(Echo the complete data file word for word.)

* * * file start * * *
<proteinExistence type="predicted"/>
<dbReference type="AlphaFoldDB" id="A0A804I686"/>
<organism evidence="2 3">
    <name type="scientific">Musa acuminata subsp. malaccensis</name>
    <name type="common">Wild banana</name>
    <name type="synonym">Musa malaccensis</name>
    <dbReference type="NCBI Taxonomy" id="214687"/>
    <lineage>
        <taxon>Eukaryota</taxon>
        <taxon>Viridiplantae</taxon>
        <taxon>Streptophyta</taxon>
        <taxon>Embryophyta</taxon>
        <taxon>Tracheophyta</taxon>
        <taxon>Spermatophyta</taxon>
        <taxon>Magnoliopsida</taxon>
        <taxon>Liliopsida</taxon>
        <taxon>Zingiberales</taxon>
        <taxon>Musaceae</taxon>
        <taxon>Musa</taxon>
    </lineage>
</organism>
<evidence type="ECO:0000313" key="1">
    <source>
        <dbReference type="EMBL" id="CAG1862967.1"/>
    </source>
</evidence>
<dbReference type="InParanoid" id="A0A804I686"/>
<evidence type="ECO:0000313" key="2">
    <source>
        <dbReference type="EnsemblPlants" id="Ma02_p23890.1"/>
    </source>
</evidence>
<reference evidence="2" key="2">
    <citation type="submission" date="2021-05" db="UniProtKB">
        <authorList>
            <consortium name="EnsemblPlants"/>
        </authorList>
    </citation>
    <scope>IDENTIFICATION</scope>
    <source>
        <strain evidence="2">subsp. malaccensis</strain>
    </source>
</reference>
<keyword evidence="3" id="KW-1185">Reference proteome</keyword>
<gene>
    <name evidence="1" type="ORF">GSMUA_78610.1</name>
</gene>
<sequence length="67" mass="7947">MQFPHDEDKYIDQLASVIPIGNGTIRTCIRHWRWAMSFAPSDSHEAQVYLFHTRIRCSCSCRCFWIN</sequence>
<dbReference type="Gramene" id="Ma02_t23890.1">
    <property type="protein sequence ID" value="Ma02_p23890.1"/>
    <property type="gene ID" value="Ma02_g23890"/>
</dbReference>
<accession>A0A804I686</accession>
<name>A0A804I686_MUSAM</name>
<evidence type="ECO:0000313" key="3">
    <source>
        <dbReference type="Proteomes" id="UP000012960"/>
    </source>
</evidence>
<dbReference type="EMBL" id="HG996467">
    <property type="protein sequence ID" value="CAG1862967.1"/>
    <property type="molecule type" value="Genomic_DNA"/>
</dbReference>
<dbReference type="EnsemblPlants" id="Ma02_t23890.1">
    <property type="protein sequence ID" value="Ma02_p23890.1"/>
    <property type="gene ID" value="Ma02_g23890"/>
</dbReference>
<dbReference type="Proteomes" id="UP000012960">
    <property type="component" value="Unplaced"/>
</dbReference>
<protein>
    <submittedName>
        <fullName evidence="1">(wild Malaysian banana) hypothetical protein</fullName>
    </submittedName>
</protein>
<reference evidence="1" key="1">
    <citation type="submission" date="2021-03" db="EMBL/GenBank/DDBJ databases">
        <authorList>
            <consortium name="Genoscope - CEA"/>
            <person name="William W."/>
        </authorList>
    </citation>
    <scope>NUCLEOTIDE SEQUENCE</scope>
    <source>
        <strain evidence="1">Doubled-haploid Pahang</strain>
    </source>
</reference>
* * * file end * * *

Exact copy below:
<proteinExistence type="predicted"/>
<dbReference type="AlphaFoldDB" id="A0A804I686"/>
<organism evidence="2 3">
    <name type="scientific">Musa acuminata subsp. malaccensis</name>
    <name type="common">Wild banana</name>
    <name type="synonym">Musa malaccensis</name>
    <dbReference type="NCBI Taxonomy" id="214687"/>
    <lineage>
        <taxon>Eukaryota</taxon>
        <taxon>Viridiplantae</taxon>
        <taxon>Streptophyta</taxon>
        <taxon>Embryophyta</taxon>
        <taxon>Tracheophyta</taxon>
        <taxon>Spermatophyta</taxon>
        <taxon>Magnoliopsida</taxon>
        <taxon>Liliopsida</taxon>
        <taxon>Zingiberales</taxon>
        <taxon>Musaceae</taxon>
        <taxon>Musa</taxon>
    </lineage>
</organism>
<evidence type="ECO:0000313" key="1">
    <source>
        <dbReference type="EMBL" id="CAG1862967.1"/>
    </source>
</evidence>
<dbReference type="InParanoid" id="A0A804I686"/>
<evidence type="ECO:0000313" key="2">
    <source>
        <dbReference type="EnsemblPlants" id="Ma02_p23890.1"/>
    </source>
</evidence>
<reference evidence="2" key="2">
    <citation type="submission" date="2021-05" db="UniProtKB">
        <authorList>
            <consortium name="EnsemblPlants"/>
        </authorList>
    </citation>
    <scope>IDENTIFICATION</scope>
    <source>
        <strain evidence="2">subsp. malaccensis</strain>
    </source>
</reference>
<keyword evidence="3" id="KW-1185">Reference proteome</keyword>
<gene>
    <name evidence="1" type="ORF">GSMUA_78610.1</name>
</gene>
<sequence length="67" mass="7947">MQFPHDEDKYIDQLASVIPIGNGTIRTCIRHWRWAMSFAPSDSHEAQVYLFHTRIRCSCSCRCFWIN</sequence>
<dbReference type="Gramene" id="Ma02_t23890.1">
    <property type="protein sequence ID" value="Ma02_p23890.1"/>
    <property type="gene ID" value="Ma02_g23890"/>
</dbReference>
<accession>A0A804I686</accession>
<name>A0A804I686_MUSAM</name>
<evidence type="ECO:0000313" key="3">
    <source>
        <dbReference type="Proteomes" id="UP000012960"/>
    </source>
</evidence>
<dbReference type="EMBL" id="HG996467">
    <property type="protein sequence ID" value="CAG1862967.1"/>
    <property type="molecule type" value="Genomic_DNA"/>
</dbReference>
<dbReference type="EnsemblPlants" id="Ma02_t23890.1">
    <property type="protein sequence ID" value="Ma02_p23890.1"/>
    <property type="gene ID" value="Ma02_g23890"/>
</dbReference>
<dbReference type="Proteomes" id="UP000012960">
    <property type="component" value="Unplaced"/>
</dbReference>
<protein>
    <submittedName>
        <fullName evidence="1">(wild Malaysian banana) hypothetical protein</fullName>
    </submittedName>
</protein>
<reference evidence="1" key="1">
    <citation type="submission" date="2021-03" db="EMBL/GenBank/DDBJ databases">
        <authorList>
            <consortium name="Genoscope - CEA"/>
            <person name="William W."/>
        </authorList>
    </citation>
    <scope>NUCLEOTIDE SEQUENCE</scope>
    <source>
        <strain evidence="1">Doubled-haploid Pahang</strain>
    </source>
</reference>